More home cooking. “Because I’m working from home, I have more time to cook,” says Meika Palmer, mother of two boys. “For example, I make my own pizza instead of buying it frozen. It tastes better, and there’s less packaging.” Families have never cooked as much as they have in recent months, but that also means more food is wasted at home, according to one survey conducted by the Agri-food Analytics Lab at Dalhousie University in Halifax. However, there is some good news: 34% of households are eating leftovers more often, and 22% are freezing or canning their leftovers. Given that food production, packaging, and transportation requires water and generates pollution, it’s important to throw away as little food as possible.

What’s the Baromètre de l’action climatique?
The Baromètre de l’action climatique is an annual survey that aims to assess Quebecers’ level of commitment to fighting climate change. The survey was conducted online in September 2020. In total, 2,003 individuals 18 years and over participated. The Baromètre is an initiative of the Laboratoire de l’action climatique, a collaboration between a research team from Université Laval and Unpointcinq, a web-based climate action media organization.

More sustainable childcare centres. The number of childcare centres that are certified sustainable by ENVironnement JEUnesse increased from 48 in 2019 to 62 in 2020. This means that more young children are being made aware of the need to respect the environment. Creating a vegetable garden, making soap, and organizing a zero waste picnic are examples of activities organized in sustainable childcare centres.

Less air travel. With the tightening of borders and the implementation of more stringent health measures, air travel has decreased significantly. Disappointed travellers can take comfort in the fact that they have unwillingly helped give the environment a break. Reducing air travel is one of the four actions that have the greatest positive impact on climate change. The other three are composting, eating less meat, and reducing your car usage.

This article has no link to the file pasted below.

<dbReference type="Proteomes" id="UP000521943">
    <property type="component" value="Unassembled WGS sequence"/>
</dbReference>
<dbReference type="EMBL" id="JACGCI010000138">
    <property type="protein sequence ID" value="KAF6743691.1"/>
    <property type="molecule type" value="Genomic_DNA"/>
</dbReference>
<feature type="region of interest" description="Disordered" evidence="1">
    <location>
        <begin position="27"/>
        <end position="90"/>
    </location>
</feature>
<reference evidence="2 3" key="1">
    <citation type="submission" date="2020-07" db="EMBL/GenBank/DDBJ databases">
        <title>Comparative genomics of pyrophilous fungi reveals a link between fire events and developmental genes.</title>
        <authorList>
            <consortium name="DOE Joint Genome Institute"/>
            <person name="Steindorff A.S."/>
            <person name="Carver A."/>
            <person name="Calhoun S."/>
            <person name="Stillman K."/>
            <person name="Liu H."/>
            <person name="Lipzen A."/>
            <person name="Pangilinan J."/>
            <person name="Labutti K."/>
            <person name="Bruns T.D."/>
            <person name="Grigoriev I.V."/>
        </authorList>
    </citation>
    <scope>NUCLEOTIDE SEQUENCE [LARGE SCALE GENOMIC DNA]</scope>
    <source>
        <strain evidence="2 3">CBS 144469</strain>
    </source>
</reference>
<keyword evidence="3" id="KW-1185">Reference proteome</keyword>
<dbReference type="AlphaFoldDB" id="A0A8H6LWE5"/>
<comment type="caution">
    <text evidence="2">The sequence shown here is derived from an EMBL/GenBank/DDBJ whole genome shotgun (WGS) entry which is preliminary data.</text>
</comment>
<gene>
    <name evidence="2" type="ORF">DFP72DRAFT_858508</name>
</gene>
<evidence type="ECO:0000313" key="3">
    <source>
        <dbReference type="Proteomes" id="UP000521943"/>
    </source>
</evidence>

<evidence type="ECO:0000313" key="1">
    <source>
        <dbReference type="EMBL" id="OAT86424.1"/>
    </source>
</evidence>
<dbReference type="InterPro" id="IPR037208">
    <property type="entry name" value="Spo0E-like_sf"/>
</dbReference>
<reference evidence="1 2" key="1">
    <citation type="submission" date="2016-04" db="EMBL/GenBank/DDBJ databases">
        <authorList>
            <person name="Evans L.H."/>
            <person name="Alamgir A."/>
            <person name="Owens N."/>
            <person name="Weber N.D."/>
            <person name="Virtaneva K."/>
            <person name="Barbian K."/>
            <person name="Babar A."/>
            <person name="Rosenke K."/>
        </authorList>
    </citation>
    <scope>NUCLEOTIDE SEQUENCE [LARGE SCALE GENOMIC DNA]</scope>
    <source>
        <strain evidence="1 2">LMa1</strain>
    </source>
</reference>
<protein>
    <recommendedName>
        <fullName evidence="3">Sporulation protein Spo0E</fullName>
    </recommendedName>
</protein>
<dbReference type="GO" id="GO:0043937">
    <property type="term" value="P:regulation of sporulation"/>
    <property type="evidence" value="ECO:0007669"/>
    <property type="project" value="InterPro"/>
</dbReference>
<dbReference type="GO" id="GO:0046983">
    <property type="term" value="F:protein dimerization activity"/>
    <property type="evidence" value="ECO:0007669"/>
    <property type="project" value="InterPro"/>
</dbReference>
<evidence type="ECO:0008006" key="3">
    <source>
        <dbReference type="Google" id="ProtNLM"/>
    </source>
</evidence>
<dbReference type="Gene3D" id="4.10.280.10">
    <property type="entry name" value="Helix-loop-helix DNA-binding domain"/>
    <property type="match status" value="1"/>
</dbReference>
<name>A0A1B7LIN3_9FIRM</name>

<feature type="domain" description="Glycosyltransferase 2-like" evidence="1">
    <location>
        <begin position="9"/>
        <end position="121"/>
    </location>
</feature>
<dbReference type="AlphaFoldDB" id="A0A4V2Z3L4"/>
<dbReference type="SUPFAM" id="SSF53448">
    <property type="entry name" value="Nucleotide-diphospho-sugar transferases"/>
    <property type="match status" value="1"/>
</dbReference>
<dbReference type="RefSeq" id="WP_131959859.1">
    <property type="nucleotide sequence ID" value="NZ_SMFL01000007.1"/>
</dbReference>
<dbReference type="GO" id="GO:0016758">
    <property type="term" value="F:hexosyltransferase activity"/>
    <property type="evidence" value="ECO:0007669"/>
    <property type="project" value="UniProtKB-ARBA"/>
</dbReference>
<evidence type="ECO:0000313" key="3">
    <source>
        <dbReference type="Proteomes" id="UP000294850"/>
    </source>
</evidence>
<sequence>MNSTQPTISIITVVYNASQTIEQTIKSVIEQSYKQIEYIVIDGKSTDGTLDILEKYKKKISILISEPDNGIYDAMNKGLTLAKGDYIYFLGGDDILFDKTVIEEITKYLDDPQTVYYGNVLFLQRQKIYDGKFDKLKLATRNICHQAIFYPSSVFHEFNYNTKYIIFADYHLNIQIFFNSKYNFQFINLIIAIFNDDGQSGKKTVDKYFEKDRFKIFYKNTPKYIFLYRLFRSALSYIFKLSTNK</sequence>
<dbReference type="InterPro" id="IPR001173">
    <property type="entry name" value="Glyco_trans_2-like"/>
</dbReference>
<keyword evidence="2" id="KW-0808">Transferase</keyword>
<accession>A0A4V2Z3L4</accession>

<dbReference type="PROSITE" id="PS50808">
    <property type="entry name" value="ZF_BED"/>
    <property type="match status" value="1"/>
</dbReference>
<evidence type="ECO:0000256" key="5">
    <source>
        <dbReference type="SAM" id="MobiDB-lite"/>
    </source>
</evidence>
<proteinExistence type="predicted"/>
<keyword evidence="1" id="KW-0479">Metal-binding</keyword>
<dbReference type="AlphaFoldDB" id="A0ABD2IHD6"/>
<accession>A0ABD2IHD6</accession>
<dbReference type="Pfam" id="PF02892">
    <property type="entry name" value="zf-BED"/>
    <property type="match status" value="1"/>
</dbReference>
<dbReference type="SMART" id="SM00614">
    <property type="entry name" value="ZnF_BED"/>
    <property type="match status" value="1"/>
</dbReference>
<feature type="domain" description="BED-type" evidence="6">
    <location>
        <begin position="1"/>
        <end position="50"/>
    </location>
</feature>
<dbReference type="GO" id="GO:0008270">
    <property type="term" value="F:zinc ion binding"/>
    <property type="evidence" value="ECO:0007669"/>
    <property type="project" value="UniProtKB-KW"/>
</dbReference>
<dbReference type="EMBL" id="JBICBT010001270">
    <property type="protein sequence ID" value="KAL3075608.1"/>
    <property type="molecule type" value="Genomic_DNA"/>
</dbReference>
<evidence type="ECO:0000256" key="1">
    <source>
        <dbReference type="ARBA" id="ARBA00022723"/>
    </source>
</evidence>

The negatives

Too much driving. Few Quebecers are interested in reducing their use of gas-powered vehicles. According to the Baromètre de l’action climatique, only 31% of people intend to make an effort to do so—down from 34% in 2019. It doesn’t look like this is going to change anytime soon: the number of vehicles on Quebec roads increased by 100,000 in 2020, according to the Société de l’assurance automobile du Québec. Furthermore, the pandemic has prompted many households to leave the city and find a home in the country or a distant suburb. “Outside of major metropolises, car dependency is increasing because there are few local services,” says Colleen Thorpe, Executive Director of Équiterre.

More disposable products. The use of disposable items has increased since the beginning of the pandemic. Just think of the single-use containers your takeout meals are delivered in. Not to mention the colossal quantities of masks, gloves, and visors that are thrown away and difficult to recycle. “Many of these objects end up in nature. It’s quite worrisome,” says Colleen.